What, exactly, is a “lifestyle site”? It’s not quite a news site, and not quite an e-commerce site, and not quite an advice site, and not quite a message board, and not quite a … well, not quite an anything. A lifestyle site, the “Italian seasoning” of the Internet, is an undefined hodgepodge.
Because of that, lifestyle sites have proven especially popular as a way for celebrities—many of them, thus far, young and female—to “extend their brands.” Beyoncé, Lauren Conrad, Blake Lively, Jessica Alba, Gwyneth Paltrow: They’ve all experimented with sites that promise to provide some kind of insight into food and fashion and living and loving and otherwise styling one’s life.
You know what they haven’t tackled, though? Pot.
Enter Snoop Dogg.
At the TechCrunch Disrupt conference taking place this week, the musician and noted weed-lover announced the launch of Merry Jane, his “pot-flavored lifestyle media platform.” It will include, true to its “lifestyle site” form, a mix of only vaguely connected services: a database that aims to be an “encyclopedia of the cannabis world”; videos (of cooking demonstrations, personal documentaries, and interviews with celebrities); cannabis industry news; and an e-commerce and message-board element that will connect users to local dispensaries.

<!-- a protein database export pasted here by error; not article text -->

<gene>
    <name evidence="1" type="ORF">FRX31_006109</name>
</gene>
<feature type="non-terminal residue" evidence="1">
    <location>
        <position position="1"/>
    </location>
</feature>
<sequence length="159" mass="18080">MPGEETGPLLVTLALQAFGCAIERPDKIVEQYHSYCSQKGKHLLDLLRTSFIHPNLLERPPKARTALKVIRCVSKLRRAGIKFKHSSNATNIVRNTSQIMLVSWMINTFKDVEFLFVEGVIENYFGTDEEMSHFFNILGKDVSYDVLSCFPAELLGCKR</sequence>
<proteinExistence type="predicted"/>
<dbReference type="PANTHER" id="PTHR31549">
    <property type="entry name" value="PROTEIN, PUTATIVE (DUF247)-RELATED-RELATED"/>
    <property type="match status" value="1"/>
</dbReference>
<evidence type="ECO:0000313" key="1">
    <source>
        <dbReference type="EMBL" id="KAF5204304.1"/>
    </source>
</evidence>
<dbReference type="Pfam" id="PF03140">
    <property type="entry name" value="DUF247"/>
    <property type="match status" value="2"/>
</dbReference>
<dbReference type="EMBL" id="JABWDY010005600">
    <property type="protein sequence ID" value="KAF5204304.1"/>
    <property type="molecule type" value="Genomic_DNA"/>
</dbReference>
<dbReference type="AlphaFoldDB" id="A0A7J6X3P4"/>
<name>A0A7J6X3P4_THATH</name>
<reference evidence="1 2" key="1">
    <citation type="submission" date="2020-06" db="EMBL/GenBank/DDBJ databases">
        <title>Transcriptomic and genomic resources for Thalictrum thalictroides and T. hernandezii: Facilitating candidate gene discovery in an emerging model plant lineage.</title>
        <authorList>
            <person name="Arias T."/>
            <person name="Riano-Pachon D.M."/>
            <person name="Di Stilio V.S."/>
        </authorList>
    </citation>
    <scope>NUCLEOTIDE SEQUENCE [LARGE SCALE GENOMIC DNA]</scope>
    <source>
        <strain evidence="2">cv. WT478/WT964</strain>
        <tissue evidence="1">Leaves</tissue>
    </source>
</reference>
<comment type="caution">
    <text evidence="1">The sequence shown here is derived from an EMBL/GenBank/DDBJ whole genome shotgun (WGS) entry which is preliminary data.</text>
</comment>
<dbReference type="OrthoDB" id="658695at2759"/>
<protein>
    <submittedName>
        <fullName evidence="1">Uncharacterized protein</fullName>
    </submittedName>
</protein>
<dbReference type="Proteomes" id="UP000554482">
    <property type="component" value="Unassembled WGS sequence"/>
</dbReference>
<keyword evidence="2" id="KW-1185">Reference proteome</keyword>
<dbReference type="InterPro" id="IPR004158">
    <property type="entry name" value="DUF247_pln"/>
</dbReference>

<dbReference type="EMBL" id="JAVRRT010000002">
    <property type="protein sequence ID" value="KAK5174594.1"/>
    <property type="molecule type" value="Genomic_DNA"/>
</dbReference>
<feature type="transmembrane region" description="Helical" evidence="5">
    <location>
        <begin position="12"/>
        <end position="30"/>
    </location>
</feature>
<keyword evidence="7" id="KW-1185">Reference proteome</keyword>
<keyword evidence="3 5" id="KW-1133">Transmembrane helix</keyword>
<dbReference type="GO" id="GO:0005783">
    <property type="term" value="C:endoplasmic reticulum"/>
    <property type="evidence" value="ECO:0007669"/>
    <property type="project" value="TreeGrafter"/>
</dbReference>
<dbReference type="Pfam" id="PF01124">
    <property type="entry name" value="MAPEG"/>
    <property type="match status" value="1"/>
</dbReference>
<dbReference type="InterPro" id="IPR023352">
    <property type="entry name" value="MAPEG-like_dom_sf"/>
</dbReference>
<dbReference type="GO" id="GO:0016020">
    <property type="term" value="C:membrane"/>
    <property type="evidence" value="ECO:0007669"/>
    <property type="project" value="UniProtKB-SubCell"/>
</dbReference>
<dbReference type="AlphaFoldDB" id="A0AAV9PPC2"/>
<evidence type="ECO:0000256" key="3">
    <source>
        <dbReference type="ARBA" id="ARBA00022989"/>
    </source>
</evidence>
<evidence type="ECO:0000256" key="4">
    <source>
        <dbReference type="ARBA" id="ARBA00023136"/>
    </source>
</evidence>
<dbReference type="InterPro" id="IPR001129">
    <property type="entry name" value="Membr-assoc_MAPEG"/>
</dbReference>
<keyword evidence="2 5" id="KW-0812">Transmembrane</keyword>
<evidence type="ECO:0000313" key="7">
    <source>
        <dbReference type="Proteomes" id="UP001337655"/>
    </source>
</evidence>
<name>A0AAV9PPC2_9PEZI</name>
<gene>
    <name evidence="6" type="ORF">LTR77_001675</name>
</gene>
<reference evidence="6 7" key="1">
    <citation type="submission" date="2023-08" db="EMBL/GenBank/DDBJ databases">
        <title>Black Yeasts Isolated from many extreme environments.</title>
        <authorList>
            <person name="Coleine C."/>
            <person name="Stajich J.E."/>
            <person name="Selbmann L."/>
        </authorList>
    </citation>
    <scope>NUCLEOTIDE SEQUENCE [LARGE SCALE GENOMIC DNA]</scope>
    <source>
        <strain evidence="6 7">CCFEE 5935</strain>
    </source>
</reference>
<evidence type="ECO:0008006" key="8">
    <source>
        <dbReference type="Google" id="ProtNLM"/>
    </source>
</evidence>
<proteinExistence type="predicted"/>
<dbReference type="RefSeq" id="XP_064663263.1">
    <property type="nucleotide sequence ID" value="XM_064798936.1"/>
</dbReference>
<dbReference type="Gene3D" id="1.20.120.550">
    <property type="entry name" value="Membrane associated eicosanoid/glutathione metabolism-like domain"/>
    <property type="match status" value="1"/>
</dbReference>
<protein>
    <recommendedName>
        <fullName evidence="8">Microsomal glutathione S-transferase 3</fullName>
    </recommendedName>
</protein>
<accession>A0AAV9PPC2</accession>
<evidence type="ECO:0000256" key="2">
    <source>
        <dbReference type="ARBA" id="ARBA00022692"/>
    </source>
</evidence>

As for the business model: “Advertising is definitely part of the plan,” Merry Jane’s co-founder, Ted Chung, told TechCrunch. But for now, like any good startup, the site is focused on gathering users and building its brand.
What will that brand be, exactly? In the manner of all the great “lifestyle sites,” it’s unclear. What we do know is that Snoop’s site will launch in October, it will offer sneak peaks to 420 new users a day, and it will put, if nothing else, the “pot” in “potpourri.”